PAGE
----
Safe Work addressing workplace vibration hazard
Published 15 Oct 2015
Vibration is a workplace hazard that has serious consequences, but often doesn’t get the attention that it deserves. However, this should change as a result of Safe Work Australia releasing its new guidance material on the dangers of workplace vibration.
Safe Work Australia’s Chief Executive Officer Michelle Baxter explained that it is important businesses manage vibration risks properly and are in a position to relay correct information to their teams. As such, the material includes assistance on serious topics such as measuring and assessing vibration in the workplace.
Hand-arm vibration (HAV) versus whole-body vibration (WBV)
There are two main types of vibration that impact an employee’s health. While the factors involved and the consequences are slightly different, the end result can be the same – employees having to take time off work and making a TPD claim.
In fact, according to Safe Work Australia, around 5,260 workers’ compensation claims in relation to vibration have been made in the last 14 years. This equates to more than one per day.
It is also important to note that this was at a cost of $134 million in workers’ compensation payments. This means that the economy is hit by the consequences of vibration injuries and illnesses as well as workers themselves.
In the mining, construction and manufacturing industries, workers are constantly operating vibrating and percussive tools such as angle grinders, jackhammers and chainsaws. The consistent vibration can result in illnesses such as white finger, occupational overuse syndrome and sensory nerve damage, according to Safe Work Australia.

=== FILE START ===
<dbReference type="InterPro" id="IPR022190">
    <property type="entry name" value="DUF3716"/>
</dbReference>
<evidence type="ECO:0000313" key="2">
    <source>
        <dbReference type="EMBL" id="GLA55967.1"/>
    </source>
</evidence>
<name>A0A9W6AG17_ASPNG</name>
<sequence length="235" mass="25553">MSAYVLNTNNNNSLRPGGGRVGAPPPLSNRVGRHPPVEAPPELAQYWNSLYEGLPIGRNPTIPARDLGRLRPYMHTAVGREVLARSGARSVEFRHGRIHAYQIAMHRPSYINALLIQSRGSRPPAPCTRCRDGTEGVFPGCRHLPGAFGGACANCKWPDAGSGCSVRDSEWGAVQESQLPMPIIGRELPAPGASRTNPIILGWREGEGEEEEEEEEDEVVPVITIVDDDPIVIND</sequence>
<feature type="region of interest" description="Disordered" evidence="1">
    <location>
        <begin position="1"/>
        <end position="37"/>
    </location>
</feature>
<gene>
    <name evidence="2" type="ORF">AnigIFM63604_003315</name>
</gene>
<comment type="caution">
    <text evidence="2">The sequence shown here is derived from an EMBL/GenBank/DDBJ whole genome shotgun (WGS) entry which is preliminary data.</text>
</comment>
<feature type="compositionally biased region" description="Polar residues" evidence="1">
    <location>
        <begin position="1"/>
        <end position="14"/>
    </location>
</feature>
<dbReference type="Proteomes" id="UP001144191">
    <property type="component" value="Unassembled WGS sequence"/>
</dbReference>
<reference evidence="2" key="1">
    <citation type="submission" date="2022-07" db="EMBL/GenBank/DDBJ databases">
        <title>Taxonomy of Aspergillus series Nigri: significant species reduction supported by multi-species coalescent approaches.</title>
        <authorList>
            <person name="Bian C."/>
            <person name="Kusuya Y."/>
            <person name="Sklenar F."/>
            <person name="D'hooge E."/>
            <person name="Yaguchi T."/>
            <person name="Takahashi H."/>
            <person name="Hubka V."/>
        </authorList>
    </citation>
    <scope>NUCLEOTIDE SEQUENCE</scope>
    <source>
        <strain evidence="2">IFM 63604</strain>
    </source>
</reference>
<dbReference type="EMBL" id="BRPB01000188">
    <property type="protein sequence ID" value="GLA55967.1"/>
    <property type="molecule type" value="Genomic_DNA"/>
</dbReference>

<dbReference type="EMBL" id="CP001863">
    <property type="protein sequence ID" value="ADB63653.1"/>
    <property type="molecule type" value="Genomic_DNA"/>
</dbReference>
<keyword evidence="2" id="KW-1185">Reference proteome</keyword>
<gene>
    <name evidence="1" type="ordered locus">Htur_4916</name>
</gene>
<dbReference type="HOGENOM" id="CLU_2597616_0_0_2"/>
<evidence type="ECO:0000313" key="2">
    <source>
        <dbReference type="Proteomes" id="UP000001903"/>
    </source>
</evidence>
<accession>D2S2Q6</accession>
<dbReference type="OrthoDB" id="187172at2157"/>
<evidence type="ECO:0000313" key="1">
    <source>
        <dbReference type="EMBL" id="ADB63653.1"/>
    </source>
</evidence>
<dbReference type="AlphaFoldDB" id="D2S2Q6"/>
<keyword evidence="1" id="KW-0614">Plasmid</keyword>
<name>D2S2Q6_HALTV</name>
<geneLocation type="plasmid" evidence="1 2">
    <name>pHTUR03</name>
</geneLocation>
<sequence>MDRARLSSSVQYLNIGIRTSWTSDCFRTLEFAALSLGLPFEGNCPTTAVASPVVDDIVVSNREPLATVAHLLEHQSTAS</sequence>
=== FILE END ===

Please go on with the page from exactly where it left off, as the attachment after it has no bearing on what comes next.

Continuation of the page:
Conversely, Healthy Working Lives explains that whole-body vibration is a consequence of sitting or standing on a vibrating surface on a consistent basis. For example, workers are subject to vibration if operating a tractor, truck or forklift.
The health impacts of this type of vibration are much more serious than HAV, especially if the worker is exposed for consequential amount of time. Safe Work Australia states that workers can experience musculoskeletal disorders such as bone damage, as well as motion sickness, respiratory problems, vision impairment and reproductive organ damage.
In describing vibration effects as “permanently disabling”, the authority also notes the combination with noise in the workplace.
“There is evidence that workers who are exposed to vibration and noise at the same time are more likely to suffer hearing loss than workers exposed to the same level of noise alone,” Safe Work Australia stated.
If you find yourself with an injury relating to vibration and need to make a superannuation claim, contact our expert lawyers today.